Okinawa FOIA Collection
In October 2019, the Okinawa Collection received a collection of primary sources from Jon Mitchell. The collection is related to the U.S. military base issues in Okinawa.
About Jon Mitchell
Jon Mitchell is a British journalist and author of two books about military contamination in Japan - Tsuiseki: Okinawa no Karehazai (Kōbunken, 2014) and Tsuiseki: Nichibei Chiikyoutei to Kichi Kougai (Iwanami Shoten, 2018). His latest co-authored book is Eien no Kagaku Busshitsu: Mizu no PFAS Osen (Iwanami Shoten, 2020). He is a visiting researcher at the International Peace Research Institute of Meiji Gakuin University and correspondent for Okinawa Times, and is an an Asia-Pacific Journal associate.
With Jon Mitchell's approval, the Okinawa Collection makes these resources available on our webpage.
Okinawa FOIA Collection
Introduction by Jon Mitchell, a British journalist, who collected the materials related to the U.S. bases in Okinawa
The six reports in this collection were obtained from the US government under the Freedom of Information of Act. They are categorized into three main topics:
All six reports feature in the 5000+ page Jon Mitchell Collection hosted at Okinawa International University, Ginowan City. It is hoped that making some of the key documents also available online at University of Hawai’i will assist international researchers from the fields of politics, history, defense and the environment with an interest in Okinawa, Japan and the East Asia region.
Jon Mitchell, October 2019
1. Talking paper on possible toxic contamination at Camp Kinser
Source: USMC Date produced: 30 July 1993 Size: 82pp
Description: During the Vietnam War, the US used Okinawa as a key staging post for military operations. At the time, one of the most important logistical bases was Machinato Service Area (today known as USMC Camp Kinser), Urasoe City, where materiel was stockpiled and retrograde supplies were returned; such usage contaminated the base with toxic substances and killed marine life. This 82-page, multi-service investigation details burials of hazardous waste, concerns about persistent contamination and the economic obstacles faced by the US military when attempting to clean up overseas installations.
2. Technical review of Tori Shima surveys
Source: USAF Date produced: 9 July 1999 Size: 34pp
Description: In December 1995 and January 1996, USMC fighter jets accidentally fired 1520 depleted uranium rounds at the target range of Tori Shima, Okinawa. The Japanese government was not informed until one year later and subsequent clean-up operations only succeeded in recovering 16% of the munitions. This report chronicles Department of Defense attempts to survey the island, its cooperation with Japanese authorities and the USAF decision to classify the contamination as posing no risk to human health or the environment.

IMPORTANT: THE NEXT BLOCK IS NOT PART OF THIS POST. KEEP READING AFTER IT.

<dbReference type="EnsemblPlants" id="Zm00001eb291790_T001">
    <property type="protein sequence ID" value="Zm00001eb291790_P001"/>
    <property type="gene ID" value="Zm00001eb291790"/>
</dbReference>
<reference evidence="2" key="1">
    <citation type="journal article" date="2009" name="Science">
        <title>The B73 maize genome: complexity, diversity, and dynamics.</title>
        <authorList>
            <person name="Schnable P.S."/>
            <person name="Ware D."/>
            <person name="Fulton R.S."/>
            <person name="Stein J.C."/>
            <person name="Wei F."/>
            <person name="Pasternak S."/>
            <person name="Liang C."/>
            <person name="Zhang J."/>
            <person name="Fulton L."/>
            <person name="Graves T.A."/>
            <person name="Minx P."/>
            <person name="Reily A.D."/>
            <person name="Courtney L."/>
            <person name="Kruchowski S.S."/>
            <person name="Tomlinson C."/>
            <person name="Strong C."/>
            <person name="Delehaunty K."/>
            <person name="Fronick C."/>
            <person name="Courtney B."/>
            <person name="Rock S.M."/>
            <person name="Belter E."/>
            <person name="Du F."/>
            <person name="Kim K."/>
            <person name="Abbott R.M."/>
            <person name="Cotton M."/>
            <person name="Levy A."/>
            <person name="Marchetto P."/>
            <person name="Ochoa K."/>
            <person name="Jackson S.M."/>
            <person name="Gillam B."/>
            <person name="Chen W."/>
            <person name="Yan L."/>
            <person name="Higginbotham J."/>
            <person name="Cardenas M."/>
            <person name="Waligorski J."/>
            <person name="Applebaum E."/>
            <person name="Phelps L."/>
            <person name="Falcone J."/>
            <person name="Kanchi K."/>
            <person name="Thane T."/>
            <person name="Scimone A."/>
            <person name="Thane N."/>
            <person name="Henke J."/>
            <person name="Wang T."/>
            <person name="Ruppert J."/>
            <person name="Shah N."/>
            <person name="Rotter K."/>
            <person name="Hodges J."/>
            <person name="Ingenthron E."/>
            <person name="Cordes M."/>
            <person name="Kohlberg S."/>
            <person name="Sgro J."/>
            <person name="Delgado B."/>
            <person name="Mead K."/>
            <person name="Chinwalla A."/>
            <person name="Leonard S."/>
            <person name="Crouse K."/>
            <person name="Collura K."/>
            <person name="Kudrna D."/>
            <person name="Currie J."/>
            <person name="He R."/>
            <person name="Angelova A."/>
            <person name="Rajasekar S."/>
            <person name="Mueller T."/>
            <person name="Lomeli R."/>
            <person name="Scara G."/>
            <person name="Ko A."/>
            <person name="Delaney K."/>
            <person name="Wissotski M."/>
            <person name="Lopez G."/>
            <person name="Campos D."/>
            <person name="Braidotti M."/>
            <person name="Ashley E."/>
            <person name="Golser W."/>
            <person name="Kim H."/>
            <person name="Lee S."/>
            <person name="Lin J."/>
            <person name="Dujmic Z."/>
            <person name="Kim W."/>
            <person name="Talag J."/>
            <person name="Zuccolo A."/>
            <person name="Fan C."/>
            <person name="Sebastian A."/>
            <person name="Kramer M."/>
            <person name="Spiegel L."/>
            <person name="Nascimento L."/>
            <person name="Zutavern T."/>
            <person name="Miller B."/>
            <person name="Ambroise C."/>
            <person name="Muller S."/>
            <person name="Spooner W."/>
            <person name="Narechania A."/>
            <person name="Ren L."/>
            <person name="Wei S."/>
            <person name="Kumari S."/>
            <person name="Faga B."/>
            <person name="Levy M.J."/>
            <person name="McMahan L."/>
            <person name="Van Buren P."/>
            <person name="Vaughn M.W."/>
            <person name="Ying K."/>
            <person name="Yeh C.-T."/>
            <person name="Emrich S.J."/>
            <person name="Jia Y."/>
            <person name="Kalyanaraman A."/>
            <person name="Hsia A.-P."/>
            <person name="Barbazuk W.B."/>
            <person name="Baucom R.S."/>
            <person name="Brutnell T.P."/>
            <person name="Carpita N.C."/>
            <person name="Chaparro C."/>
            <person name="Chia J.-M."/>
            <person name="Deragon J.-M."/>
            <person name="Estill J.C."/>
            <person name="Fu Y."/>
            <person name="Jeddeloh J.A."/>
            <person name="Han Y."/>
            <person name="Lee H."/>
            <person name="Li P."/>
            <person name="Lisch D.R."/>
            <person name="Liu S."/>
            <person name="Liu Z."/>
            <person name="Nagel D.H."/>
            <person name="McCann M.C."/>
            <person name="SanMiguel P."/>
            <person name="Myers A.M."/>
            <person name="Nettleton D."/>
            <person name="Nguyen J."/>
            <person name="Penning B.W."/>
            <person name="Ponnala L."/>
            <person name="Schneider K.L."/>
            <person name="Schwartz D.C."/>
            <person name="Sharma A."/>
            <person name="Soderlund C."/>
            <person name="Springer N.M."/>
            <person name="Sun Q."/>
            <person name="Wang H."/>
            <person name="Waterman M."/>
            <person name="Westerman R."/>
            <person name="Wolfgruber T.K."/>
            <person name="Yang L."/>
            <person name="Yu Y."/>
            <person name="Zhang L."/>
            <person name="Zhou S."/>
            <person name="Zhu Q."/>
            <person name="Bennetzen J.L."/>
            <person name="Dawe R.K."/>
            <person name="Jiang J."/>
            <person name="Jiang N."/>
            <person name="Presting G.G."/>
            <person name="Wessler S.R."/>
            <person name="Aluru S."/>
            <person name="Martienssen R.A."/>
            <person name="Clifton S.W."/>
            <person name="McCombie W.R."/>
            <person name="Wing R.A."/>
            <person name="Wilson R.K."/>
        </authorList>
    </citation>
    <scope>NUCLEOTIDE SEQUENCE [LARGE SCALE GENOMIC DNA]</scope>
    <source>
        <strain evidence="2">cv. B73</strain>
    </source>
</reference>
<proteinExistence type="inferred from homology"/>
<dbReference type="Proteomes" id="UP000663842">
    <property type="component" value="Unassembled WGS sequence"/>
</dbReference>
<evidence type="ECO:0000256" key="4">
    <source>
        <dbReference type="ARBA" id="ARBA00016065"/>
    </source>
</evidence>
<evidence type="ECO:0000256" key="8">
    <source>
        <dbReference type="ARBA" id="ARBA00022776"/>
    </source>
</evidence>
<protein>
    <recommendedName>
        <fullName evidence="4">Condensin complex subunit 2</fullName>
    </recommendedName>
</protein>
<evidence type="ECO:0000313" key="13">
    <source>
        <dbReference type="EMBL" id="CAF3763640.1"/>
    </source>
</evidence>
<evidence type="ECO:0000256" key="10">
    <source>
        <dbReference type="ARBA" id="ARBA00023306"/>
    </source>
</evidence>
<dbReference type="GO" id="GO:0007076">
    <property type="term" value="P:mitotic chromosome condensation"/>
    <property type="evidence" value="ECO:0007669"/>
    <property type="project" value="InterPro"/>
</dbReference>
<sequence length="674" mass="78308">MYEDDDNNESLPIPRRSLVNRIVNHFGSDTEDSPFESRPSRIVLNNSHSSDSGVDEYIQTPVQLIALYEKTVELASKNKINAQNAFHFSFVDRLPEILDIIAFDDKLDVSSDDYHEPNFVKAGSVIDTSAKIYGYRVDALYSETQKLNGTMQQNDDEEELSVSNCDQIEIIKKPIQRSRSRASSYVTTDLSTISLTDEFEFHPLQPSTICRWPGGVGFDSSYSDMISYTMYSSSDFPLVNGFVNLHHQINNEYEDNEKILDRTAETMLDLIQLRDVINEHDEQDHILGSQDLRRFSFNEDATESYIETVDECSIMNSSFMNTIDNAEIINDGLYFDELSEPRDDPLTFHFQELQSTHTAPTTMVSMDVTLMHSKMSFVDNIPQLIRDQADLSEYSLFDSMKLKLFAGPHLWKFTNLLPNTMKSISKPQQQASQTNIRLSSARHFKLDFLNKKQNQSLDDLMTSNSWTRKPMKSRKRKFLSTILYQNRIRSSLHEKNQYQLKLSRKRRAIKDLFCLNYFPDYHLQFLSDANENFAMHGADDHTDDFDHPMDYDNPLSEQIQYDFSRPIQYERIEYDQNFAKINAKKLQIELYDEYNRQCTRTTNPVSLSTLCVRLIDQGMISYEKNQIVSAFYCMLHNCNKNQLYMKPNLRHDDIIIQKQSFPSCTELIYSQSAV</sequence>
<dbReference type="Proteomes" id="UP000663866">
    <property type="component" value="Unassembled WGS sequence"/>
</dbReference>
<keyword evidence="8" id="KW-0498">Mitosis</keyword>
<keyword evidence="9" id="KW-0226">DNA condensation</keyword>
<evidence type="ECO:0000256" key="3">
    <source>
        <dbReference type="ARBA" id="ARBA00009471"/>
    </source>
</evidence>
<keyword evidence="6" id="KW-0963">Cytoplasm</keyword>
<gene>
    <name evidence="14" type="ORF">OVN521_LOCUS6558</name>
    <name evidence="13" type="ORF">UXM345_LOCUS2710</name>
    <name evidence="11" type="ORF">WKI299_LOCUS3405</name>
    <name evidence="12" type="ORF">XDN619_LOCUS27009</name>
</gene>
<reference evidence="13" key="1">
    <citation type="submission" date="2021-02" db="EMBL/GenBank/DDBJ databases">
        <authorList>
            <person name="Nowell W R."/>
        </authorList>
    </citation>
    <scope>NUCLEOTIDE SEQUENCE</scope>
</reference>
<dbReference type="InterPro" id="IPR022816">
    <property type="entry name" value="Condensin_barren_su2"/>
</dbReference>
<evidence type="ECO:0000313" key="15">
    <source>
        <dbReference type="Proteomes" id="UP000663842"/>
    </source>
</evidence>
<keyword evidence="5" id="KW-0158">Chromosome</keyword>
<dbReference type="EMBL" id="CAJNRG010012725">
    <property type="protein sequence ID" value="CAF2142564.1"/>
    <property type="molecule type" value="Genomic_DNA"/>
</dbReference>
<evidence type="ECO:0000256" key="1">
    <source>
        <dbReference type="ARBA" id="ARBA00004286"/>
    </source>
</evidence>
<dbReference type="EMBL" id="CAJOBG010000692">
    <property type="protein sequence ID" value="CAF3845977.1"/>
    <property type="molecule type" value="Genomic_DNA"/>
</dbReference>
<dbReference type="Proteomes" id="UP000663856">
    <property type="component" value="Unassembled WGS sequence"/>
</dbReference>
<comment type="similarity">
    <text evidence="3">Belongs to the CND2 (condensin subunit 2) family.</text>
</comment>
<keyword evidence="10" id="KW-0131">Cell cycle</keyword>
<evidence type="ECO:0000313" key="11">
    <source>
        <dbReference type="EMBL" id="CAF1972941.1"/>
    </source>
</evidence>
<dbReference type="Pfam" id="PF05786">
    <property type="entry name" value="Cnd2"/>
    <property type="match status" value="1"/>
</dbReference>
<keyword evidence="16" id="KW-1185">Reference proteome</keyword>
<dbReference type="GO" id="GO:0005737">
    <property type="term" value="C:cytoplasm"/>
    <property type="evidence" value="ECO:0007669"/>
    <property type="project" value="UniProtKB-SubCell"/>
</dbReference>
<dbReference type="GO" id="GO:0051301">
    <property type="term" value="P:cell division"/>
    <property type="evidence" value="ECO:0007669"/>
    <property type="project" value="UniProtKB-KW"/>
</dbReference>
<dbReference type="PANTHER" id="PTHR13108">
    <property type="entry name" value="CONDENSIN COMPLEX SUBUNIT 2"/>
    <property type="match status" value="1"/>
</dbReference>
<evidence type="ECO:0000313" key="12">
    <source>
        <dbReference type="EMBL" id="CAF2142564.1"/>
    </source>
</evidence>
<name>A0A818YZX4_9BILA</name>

3. Surveys of natural and cultural resources at Kadena Air Base, Kadena Ammunition Supply Annex and Okuma Recreation Area
Source: USAF Date produced: 2010~2013 Size: 1050pp
Description: To construct its facilities on Okinawa, the military seized land from local communities; by the mid-1950s, approximately 250,000 residents had been displaced and today, Okinawans are still unable to access their ancestral lands. These four surveys of natural and cultural resources were conducted by the USAF at Kadena Air Base, Kadena Ammunition Supply Annex and Okuma Recreation Area; they catalog flora, fauna, geology, tombs, castle ruins and sacred sites within the installations. Also documented are fears of ongoing depleted uranium contamination at the Tori Shima range.
4. Camp Butler integrated natural resources and cultural resources management plan
Source: USMC Date produced: April 2014 Size: 562pp
Description: Today, there are eleven USMC facilities on Okinawa located across a variety of urban, jungle and shoreline environments. Some of these installations, most notably MCAS Futenma, were built upon villages which had been occupied by the military in World War II and the following years. These surveys chart the remnants of civilian communities still found within USMC bases, including family tombs and utaki holy sites; also cataloged are some of the 260 rare, threatened or endangered flora and fauna found within the installations. Bases featured include MCAS Futenma, Camp Hansen, Camp Schwab, Camp Kinser and Ie Shima Training Facility.
5. Okinawa Culture Awareness Training
Source: USMC Date produced: 2010s Size: 117pp
Description: Upon arrival on Okinawa, US marines and their families attend orientation lectures where they learn about the language, history and culture of their new posting. As well as a Jeopardy-like quiz, these training scripts and slides contain some controversial statements regarding the Okinawan public and politicians. (Following media reports about the training in 2016, the USMC pledged to review the contents of these orientation lectures.)
6. Understanding Base Politics in Okinawa
Source: CIA Date produced: 5 January 2012 Size: 60pp
Description: In 2012, the CIA’s Open Source Center produced a guide for US policymakers on how to understand Okinawa. The handbook dissects Okinawan history, media and popular culture, concluding that Okinawans’ attitudes can be condensed to five “narratives”: Victimization, Discrimination, Peaceful People, Beautiful Island and Asia Crossroads. The guide’s authors then advise readers on how they might best capitalize on these attitudes to influence Okinawa public opinion vis-à-vis the military presence on their island.